As RAAus grows in both size and responsibility, it’s worth considering how it functions and how this has evolved over the years. If we wound the clock back almost 40 years to when we first started, we would see a very different organisation to the one we have today, but why is that so?

Today, we are responsible for almost 10,000 flying members, some 3,300 aircraft and about 190 flying schools. Over time we expect this to grow organically, as we gain more freedoms to engage in the activities we hold close to our hearts.

To achieve this, we have a structure that consists of a board, a management team and some contractors that we use to gain expert advice on a range of topics. Our paid staff consists of 17 people located predominantly in Canberra, but also spread across NSW, Queensland, Victoria, South Australia and the Northern Territory. Overseeing the management team is a CEO who takes direction from the board.

The board usually comprises of seven elected directors and can, from time to time, have additional people appointed by the elected directors. Given that the board is volunteer and part time in nature, it stands to reason that they generally do not get involved in the day-to-day operational tasks of RAAus, nor should they.

The board’s primary role is to govern the organisation and set our overall policy objectives, which the CEO is then entrusted with executing. This means that the board is charged with the responsibility of ensuring the organisation has the appropriate policies, processes and procedures in place to provide members with services that they value.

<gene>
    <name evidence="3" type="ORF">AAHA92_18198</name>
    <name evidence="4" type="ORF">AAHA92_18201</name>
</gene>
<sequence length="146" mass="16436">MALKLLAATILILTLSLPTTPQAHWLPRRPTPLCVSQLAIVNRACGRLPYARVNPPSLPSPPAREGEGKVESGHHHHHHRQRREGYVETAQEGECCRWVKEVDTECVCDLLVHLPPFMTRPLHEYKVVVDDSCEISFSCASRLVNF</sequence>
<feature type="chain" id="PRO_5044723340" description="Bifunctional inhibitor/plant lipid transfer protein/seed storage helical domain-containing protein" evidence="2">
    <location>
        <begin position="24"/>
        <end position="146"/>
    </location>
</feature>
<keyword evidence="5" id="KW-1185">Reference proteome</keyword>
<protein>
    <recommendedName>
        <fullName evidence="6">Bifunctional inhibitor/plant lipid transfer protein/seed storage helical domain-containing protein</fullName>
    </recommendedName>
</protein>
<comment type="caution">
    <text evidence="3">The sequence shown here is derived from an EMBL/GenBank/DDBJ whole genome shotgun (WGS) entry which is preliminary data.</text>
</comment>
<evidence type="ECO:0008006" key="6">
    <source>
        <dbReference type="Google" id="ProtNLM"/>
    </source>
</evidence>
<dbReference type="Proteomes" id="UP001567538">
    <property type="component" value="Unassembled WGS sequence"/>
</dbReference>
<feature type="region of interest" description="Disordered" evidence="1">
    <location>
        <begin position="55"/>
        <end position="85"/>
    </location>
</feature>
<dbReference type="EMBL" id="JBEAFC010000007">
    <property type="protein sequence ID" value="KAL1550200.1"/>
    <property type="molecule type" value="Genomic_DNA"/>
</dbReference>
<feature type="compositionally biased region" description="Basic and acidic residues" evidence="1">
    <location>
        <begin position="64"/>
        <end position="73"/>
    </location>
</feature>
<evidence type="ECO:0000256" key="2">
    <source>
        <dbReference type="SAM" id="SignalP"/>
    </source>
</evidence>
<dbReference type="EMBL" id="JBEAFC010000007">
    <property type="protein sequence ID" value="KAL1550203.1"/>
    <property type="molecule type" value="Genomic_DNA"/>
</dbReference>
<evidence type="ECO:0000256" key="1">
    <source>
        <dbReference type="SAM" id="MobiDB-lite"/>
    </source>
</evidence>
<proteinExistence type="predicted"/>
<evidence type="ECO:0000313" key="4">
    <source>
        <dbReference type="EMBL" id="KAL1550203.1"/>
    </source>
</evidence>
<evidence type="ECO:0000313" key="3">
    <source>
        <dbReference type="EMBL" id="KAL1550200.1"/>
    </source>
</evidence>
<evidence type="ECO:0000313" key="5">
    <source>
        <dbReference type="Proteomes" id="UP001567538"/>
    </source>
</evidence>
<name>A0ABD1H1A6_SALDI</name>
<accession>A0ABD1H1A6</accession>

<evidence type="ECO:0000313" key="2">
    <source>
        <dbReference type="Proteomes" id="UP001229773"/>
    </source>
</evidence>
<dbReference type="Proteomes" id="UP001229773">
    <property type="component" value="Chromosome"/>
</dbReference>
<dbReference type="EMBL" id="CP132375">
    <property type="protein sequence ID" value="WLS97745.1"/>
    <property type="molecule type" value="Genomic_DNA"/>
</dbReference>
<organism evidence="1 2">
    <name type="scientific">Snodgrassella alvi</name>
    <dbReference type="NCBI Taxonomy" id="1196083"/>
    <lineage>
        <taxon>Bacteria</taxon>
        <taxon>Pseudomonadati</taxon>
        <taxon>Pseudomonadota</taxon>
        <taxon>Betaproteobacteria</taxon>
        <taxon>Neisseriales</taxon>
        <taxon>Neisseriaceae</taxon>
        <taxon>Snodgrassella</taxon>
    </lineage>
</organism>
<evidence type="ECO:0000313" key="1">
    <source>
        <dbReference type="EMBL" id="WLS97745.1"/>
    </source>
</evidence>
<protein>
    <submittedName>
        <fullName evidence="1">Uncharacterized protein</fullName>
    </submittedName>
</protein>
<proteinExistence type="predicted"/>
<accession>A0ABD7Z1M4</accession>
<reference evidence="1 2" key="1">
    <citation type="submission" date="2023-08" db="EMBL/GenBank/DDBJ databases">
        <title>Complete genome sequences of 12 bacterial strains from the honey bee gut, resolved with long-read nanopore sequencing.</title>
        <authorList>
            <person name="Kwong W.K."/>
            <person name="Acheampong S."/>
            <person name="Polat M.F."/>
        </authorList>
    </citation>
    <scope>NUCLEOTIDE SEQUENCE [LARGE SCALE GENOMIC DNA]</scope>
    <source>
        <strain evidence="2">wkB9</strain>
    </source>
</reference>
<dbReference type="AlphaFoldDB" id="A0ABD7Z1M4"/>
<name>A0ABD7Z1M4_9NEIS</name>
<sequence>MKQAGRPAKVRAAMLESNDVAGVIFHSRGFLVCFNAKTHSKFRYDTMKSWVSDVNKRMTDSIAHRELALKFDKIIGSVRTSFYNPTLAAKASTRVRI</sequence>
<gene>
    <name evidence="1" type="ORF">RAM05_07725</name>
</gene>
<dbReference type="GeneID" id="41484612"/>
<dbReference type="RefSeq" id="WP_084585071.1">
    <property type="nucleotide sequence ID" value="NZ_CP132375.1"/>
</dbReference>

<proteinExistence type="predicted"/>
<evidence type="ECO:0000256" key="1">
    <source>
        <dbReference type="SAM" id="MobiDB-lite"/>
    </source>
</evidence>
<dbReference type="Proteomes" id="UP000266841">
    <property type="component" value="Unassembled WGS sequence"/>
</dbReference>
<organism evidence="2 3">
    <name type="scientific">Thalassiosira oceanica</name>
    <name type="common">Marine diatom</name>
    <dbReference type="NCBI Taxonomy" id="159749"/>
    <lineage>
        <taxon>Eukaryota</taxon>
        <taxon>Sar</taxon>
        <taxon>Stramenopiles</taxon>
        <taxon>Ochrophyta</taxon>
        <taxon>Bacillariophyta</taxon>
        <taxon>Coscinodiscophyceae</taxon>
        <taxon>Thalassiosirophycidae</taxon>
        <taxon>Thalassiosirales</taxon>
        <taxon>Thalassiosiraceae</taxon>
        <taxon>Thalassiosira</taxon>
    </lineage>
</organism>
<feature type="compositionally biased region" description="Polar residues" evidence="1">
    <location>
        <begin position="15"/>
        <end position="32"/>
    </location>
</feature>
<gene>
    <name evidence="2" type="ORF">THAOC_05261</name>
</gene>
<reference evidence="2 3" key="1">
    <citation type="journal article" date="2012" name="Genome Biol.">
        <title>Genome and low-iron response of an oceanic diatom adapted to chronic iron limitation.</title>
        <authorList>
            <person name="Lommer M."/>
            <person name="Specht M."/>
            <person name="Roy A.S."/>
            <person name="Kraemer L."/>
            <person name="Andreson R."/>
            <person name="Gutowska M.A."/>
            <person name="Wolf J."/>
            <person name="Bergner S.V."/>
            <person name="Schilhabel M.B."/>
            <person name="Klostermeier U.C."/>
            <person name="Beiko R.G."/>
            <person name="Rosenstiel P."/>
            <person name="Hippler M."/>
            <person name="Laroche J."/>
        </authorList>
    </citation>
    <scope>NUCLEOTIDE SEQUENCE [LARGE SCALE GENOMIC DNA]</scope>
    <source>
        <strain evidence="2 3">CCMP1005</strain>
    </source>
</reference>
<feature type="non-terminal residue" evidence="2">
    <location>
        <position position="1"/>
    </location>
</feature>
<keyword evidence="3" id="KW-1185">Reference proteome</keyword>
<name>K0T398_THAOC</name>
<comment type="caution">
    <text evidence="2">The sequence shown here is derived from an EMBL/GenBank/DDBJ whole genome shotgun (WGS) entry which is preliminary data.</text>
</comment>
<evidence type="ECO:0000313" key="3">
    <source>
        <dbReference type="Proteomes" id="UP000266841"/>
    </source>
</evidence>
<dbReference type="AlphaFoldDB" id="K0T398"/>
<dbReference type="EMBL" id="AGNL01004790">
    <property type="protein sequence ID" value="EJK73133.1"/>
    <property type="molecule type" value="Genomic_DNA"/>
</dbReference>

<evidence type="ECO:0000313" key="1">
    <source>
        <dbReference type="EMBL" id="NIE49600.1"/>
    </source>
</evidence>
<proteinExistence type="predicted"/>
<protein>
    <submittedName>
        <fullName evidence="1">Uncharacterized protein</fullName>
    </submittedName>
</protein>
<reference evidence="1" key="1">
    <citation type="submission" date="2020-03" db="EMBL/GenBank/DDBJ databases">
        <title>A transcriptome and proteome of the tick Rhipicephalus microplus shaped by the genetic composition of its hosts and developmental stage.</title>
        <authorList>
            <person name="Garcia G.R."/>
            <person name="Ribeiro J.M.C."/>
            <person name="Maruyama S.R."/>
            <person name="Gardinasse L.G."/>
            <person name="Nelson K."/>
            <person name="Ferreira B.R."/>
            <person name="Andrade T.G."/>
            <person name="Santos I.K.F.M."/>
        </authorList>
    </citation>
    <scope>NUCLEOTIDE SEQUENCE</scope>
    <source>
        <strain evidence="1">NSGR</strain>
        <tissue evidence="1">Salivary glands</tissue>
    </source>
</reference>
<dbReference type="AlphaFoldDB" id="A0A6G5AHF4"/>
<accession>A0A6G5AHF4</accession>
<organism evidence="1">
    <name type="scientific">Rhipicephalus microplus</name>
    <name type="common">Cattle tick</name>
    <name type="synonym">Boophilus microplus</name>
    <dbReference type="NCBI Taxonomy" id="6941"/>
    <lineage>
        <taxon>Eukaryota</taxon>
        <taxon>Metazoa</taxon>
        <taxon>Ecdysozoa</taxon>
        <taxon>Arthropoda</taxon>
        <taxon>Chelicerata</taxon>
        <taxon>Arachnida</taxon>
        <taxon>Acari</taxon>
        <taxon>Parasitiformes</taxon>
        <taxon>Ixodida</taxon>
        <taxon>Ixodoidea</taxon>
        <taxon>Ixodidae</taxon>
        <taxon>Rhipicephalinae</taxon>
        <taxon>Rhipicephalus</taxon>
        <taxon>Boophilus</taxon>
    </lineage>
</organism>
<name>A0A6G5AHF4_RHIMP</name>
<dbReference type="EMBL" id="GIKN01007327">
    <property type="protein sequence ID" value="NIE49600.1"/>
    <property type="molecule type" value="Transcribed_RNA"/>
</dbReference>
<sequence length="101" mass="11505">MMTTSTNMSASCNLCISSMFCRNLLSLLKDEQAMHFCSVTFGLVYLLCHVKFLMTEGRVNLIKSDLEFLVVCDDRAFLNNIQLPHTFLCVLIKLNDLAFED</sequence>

So, if the staff are overseen by the management team, and the management team is overseen by the CEO who is themselves overseen by the board, who oversees the board? The answer is fairly simple, but also a little complex.

At the end of the day, members are granted the power to appoint and remove directors. To an extent, directors can appoint new directors, but only within the constraints set by the members in the constitution. Beyond that, members have all the power.

Additionally, the Corporations Act explicitly states that directors cannot remove other directors. It also outlines the duties and powers of the board, requiring directors to adhere to several principles, including exercising care and due diligence, acting in good faith and not abusing their position to gain advantage. If a director is found to have done any of these, they may be found guilty of an offence.

One of the areas we are very conscious of policing on the board relates to any interests directors may have. This includes businesses they may own or be involved with inside the scope of RAAus’ operations. These matters are also covered in the Act, and so a director who fails to adhere to these requirements may be found guilty of an offence.

While this sounds a little extreme on the surface, it is important to remember two things. Firstly, matters relating to interests that a director may hold can be managed by declaring the interest and allowing the remainder of the board to assess whether that director (or directors) should be allowed to continue to participate in the discussion. If they are allowed, then the question becomes about how that participation is conducted – Can they make decisions or simply provide input? – and so on. The second point, and perhaps the most important, is why this and the other governance controls exist in the first place.

Our organisation is small in terms of the money that we manage, but our responsibilities loom large. We are responsible for looking after the flying privileges of our pilots, aircraft owners and schools. Our governance policies and the laws that govern us are there to ensure that we perform these functions to the best of our ability. Members have the power to appoint and remove directors at their desire and the law has the power to penalise directors who are found guilty of abusing their position. All of this provides a degree of protection to the organisation as a whole, to ensure that we minimise the chances of losing our ability to fly. That is what matters most to our community.